ROTTERDAM, Netherlands, Sept. 14 (UPI) -- Dutch researchers say they've found genes that might hold clues to what shape a face may have, providing a useful DNA tool for forensics.
Researchers at the Erasmus University Medical Center in Rotterdam, in a study of almost 10,000 individuals, have discovered five genes responsible for facial shape in humans, the BBC reported Thursday.
They used magnetic resonance imaging of people's heads to map facial configurations then conducted a genetic study to search for small genetic variations found in people with particular facial shape types.
"These are exciting first results that mark the beginning of the genetic understanding of human facial morphology," Erasmus lead researcher Manfred Kayser said.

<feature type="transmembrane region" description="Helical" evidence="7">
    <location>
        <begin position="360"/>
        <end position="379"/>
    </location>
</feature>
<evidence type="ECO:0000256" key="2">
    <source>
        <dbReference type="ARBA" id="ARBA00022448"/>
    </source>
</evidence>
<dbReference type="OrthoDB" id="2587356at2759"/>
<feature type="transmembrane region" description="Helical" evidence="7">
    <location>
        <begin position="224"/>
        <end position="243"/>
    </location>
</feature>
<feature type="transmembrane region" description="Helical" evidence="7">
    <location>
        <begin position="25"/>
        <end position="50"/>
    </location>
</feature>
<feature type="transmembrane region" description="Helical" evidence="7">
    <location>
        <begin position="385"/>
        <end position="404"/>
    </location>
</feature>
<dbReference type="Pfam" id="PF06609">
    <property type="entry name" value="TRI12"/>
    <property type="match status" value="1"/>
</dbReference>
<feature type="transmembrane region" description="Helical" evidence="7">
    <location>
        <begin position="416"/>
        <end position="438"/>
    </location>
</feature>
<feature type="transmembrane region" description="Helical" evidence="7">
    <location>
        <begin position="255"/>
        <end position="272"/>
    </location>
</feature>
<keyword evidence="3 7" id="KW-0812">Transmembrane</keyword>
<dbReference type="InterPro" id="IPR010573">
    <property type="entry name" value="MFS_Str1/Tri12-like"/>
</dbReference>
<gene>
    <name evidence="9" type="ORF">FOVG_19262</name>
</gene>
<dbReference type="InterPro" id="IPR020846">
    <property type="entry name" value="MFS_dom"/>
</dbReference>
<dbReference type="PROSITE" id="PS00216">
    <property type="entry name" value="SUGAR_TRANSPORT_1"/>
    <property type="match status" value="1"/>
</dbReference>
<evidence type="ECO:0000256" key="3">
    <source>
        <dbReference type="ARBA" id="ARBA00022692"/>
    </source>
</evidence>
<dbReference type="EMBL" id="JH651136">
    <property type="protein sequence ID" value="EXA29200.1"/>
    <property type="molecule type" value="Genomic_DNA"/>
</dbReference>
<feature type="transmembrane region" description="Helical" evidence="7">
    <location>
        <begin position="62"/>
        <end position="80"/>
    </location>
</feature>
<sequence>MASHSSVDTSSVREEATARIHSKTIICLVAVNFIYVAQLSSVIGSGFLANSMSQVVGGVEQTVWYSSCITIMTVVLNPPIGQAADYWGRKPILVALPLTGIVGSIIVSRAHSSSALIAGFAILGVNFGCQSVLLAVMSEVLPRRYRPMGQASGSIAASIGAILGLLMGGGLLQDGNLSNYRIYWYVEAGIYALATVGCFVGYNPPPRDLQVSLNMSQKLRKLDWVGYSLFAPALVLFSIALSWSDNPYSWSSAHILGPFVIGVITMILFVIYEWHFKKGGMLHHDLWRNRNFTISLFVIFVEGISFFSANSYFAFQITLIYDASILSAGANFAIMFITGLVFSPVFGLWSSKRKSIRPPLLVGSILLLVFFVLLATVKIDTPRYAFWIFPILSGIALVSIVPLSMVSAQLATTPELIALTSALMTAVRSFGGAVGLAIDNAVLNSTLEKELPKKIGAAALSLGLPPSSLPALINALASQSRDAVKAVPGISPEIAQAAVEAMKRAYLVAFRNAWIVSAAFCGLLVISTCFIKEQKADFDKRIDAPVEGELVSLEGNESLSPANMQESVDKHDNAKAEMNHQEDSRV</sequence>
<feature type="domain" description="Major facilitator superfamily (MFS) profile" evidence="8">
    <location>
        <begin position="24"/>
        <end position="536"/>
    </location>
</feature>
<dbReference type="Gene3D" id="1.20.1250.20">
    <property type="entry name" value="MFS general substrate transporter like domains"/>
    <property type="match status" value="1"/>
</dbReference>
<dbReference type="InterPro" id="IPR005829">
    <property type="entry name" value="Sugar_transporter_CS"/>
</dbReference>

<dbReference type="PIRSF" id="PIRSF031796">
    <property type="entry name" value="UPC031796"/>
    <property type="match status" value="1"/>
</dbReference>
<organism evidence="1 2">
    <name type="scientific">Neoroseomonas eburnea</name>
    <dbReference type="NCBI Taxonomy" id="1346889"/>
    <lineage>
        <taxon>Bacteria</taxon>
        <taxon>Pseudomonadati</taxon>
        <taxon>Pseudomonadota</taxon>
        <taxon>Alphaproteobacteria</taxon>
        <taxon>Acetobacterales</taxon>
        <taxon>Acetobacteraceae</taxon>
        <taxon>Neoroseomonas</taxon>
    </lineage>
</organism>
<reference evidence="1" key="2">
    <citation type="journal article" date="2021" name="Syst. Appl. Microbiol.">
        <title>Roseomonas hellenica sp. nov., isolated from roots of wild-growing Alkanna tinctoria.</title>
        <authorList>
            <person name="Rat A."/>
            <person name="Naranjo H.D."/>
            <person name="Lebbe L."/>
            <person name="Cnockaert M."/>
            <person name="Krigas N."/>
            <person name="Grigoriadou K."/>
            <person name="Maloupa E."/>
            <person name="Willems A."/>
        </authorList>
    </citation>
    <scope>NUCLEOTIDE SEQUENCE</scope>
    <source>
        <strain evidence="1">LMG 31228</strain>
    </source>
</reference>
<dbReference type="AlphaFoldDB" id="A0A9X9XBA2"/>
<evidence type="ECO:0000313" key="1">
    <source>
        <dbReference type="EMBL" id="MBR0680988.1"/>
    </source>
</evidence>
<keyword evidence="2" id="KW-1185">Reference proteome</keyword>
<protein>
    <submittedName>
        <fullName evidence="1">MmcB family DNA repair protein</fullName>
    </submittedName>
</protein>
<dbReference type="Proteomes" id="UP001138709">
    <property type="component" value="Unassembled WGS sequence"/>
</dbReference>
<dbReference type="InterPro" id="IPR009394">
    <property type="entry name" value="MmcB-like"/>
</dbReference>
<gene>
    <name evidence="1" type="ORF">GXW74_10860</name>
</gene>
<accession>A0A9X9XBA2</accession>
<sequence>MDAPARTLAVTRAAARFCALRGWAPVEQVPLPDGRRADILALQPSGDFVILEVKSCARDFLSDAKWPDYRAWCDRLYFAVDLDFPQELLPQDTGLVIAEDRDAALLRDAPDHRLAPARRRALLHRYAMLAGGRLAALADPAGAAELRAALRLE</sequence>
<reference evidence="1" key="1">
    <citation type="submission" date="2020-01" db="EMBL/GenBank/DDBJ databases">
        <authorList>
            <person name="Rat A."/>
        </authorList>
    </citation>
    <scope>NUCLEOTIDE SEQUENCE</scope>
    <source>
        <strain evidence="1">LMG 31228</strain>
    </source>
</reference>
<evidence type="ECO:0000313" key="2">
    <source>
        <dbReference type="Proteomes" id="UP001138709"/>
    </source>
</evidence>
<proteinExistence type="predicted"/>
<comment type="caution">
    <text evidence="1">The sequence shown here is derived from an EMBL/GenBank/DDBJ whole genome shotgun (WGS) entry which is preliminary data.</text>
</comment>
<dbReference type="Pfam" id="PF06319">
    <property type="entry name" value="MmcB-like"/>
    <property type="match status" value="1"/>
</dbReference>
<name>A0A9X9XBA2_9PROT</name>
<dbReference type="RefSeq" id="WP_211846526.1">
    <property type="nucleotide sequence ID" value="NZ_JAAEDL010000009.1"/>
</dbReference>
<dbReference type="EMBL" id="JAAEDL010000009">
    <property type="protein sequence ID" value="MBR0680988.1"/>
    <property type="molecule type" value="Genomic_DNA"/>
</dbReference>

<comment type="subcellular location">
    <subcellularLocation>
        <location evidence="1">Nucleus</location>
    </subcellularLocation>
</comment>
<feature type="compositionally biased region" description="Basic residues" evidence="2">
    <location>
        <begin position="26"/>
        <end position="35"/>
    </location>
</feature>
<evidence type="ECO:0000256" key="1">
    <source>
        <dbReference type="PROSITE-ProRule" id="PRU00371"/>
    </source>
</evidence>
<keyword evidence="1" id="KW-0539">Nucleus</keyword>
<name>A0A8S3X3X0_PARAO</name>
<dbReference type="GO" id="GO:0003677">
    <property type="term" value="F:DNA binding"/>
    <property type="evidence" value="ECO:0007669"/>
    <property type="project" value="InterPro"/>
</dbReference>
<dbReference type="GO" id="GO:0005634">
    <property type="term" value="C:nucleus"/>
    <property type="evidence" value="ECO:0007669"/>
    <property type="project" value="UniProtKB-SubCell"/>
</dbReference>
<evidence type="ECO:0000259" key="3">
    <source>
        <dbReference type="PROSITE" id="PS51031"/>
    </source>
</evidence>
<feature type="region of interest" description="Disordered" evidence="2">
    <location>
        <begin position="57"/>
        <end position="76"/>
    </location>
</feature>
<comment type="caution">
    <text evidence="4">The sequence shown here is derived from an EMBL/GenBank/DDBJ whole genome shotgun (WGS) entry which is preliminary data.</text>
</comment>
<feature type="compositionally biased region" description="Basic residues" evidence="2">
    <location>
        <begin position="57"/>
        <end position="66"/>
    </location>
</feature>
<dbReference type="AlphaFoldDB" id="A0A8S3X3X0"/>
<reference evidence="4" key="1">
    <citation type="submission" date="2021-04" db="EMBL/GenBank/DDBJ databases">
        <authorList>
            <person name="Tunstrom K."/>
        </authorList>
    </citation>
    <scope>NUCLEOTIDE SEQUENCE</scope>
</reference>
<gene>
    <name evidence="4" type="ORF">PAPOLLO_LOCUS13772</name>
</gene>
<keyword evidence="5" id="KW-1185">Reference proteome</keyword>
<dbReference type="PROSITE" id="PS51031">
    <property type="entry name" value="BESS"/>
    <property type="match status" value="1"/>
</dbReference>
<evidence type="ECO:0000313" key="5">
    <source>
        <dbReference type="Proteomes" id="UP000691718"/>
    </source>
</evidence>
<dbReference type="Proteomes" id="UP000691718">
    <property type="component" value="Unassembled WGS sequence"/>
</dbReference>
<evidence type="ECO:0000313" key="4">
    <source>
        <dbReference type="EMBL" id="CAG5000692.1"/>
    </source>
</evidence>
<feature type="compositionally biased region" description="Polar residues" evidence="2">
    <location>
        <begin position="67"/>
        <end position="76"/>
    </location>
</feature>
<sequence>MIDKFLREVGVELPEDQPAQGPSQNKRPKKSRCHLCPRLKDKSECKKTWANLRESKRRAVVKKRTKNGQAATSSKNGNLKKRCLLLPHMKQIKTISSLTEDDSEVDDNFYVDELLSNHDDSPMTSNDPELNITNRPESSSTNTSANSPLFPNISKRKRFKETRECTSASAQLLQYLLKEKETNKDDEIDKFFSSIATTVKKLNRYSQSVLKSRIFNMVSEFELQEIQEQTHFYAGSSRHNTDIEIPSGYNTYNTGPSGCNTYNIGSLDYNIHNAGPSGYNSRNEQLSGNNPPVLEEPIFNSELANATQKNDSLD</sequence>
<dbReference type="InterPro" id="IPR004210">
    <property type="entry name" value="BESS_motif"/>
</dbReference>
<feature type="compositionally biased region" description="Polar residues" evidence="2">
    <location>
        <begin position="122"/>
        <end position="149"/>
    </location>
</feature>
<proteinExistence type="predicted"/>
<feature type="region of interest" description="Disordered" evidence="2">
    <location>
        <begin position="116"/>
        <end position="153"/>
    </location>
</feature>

"Perhaps some time it will be possible to draw a phantom portrait of a person solely from his or her DNA left behind, which provides interesting applications such as in forensics."
The research follows other recent studies, one suggesting DNA can also predict hair and eye color and a second that said age could be inferred from blood samples.